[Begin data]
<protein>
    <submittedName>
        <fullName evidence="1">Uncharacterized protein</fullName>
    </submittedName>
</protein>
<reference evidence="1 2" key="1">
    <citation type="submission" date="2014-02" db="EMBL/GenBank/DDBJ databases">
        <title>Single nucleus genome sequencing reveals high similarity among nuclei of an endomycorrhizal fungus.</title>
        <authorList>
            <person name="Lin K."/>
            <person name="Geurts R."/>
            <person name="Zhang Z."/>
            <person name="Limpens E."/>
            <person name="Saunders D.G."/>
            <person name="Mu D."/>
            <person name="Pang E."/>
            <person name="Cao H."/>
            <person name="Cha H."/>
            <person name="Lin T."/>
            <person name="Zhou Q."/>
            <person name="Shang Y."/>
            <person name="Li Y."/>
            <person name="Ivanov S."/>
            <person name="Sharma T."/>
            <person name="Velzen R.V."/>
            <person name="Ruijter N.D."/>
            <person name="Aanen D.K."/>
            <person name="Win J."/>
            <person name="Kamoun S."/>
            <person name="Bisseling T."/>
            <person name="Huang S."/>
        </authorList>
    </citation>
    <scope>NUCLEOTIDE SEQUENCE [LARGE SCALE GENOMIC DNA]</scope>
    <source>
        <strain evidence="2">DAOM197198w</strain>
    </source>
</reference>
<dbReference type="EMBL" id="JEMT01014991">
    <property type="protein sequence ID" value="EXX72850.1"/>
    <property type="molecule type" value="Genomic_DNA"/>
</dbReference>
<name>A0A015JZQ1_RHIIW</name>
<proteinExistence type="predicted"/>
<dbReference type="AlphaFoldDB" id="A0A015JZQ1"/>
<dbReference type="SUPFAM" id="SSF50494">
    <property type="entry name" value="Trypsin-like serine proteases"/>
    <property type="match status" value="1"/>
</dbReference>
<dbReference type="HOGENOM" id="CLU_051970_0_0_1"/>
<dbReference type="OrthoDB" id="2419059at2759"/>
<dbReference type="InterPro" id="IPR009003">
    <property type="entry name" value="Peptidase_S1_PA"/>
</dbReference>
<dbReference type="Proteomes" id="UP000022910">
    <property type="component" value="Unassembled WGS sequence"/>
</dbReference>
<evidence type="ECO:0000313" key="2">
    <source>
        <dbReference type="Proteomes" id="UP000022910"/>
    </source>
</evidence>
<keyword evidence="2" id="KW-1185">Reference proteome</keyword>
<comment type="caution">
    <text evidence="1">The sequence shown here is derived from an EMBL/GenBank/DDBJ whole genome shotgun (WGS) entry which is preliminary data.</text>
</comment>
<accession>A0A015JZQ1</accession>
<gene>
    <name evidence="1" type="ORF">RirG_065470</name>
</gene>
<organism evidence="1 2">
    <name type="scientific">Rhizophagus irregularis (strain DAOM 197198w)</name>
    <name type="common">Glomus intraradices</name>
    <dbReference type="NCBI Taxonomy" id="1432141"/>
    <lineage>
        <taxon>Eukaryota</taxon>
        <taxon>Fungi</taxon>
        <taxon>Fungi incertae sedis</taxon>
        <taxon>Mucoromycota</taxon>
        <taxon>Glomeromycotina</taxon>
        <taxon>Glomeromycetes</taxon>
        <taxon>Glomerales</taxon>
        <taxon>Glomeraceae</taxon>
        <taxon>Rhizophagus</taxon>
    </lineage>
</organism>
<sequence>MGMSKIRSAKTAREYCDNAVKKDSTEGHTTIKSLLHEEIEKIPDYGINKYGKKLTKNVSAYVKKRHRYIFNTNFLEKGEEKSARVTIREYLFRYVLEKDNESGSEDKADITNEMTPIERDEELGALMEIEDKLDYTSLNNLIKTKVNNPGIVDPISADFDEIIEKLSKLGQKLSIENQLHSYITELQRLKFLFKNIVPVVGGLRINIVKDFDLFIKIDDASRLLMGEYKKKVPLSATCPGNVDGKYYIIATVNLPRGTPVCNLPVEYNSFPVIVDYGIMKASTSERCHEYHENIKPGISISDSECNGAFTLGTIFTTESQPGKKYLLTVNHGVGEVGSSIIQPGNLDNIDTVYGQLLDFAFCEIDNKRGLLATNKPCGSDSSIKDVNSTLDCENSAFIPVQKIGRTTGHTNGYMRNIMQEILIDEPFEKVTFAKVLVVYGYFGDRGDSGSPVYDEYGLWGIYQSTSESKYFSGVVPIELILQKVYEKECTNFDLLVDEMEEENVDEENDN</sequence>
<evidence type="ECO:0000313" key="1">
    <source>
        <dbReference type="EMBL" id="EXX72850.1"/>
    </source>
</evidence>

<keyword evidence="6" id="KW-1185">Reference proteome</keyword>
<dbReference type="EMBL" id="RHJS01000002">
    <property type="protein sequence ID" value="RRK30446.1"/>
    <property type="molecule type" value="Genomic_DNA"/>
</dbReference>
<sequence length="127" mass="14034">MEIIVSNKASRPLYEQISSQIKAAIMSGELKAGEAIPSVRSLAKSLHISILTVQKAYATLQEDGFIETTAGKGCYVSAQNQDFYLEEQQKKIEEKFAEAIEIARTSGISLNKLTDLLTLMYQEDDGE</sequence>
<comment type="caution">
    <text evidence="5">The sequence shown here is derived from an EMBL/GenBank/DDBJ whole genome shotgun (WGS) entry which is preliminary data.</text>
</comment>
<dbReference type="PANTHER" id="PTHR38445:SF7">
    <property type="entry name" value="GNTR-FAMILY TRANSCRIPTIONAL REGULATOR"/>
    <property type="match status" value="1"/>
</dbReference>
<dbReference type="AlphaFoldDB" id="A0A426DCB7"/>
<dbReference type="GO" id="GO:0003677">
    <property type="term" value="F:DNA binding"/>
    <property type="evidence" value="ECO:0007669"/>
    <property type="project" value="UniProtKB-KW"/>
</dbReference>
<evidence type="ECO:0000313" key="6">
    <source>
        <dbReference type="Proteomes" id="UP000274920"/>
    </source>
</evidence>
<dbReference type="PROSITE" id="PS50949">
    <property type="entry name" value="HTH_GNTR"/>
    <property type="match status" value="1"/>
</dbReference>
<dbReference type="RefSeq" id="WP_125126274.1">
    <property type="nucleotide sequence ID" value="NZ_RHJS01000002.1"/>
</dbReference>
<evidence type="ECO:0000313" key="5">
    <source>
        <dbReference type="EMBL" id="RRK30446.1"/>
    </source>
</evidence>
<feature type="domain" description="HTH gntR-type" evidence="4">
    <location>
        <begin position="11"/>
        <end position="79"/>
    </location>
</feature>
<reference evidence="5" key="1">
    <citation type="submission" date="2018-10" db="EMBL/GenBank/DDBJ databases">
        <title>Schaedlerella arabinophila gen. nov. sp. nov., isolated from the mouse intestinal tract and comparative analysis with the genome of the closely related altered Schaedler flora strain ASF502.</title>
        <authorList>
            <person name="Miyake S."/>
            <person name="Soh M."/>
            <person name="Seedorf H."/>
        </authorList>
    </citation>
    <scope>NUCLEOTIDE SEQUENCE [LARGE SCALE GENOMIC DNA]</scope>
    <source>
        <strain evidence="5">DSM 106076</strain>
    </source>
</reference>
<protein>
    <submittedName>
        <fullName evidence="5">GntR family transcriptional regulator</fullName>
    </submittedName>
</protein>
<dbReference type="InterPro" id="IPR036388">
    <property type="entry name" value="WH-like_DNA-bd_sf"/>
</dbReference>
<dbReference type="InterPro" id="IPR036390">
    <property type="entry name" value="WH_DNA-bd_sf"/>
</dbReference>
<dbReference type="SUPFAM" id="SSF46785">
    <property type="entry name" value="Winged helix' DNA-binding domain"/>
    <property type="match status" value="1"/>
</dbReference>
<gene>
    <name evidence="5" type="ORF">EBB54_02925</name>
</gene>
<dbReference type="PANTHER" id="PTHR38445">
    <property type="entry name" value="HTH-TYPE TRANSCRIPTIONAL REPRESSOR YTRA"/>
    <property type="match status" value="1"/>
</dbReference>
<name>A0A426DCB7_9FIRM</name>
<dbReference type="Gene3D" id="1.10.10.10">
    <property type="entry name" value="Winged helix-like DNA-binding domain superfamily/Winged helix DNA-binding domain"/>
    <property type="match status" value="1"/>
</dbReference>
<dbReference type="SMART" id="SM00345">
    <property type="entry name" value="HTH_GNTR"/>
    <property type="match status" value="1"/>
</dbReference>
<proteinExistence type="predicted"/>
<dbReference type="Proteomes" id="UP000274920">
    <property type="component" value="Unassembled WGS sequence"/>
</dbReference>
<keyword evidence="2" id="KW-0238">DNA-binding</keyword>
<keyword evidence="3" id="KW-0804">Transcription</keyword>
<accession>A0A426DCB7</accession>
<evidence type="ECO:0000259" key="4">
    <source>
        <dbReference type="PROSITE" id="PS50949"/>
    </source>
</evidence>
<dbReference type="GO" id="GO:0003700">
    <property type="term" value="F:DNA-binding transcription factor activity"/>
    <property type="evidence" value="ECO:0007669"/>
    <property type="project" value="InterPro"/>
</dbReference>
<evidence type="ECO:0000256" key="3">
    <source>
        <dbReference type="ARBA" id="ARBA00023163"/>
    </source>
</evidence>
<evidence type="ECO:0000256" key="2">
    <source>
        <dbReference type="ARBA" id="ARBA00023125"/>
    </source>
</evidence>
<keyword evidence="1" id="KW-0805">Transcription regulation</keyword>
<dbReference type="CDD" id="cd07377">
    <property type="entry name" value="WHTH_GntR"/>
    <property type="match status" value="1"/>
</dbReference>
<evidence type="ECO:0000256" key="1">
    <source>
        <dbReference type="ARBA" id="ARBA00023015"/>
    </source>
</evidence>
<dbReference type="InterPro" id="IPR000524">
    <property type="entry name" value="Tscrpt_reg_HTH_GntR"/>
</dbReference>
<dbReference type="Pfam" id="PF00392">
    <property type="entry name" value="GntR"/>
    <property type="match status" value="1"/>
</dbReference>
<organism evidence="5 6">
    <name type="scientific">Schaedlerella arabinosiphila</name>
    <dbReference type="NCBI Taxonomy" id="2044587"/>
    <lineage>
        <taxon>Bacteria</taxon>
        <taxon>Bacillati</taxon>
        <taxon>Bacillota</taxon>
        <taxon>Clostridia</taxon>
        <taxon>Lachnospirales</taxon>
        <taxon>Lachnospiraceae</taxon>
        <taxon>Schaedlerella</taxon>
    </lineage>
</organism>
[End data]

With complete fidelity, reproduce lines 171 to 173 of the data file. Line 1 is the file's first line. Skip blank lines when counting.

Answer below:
<name>A0A426DCB7_9FIRM</name>
<dbReference type="Gene3D" id="1.10.10.10">
    <property type="entry name" value="Winged helix-like DNA-binding domain superfamily/Winged helix DNA-binding domain"/>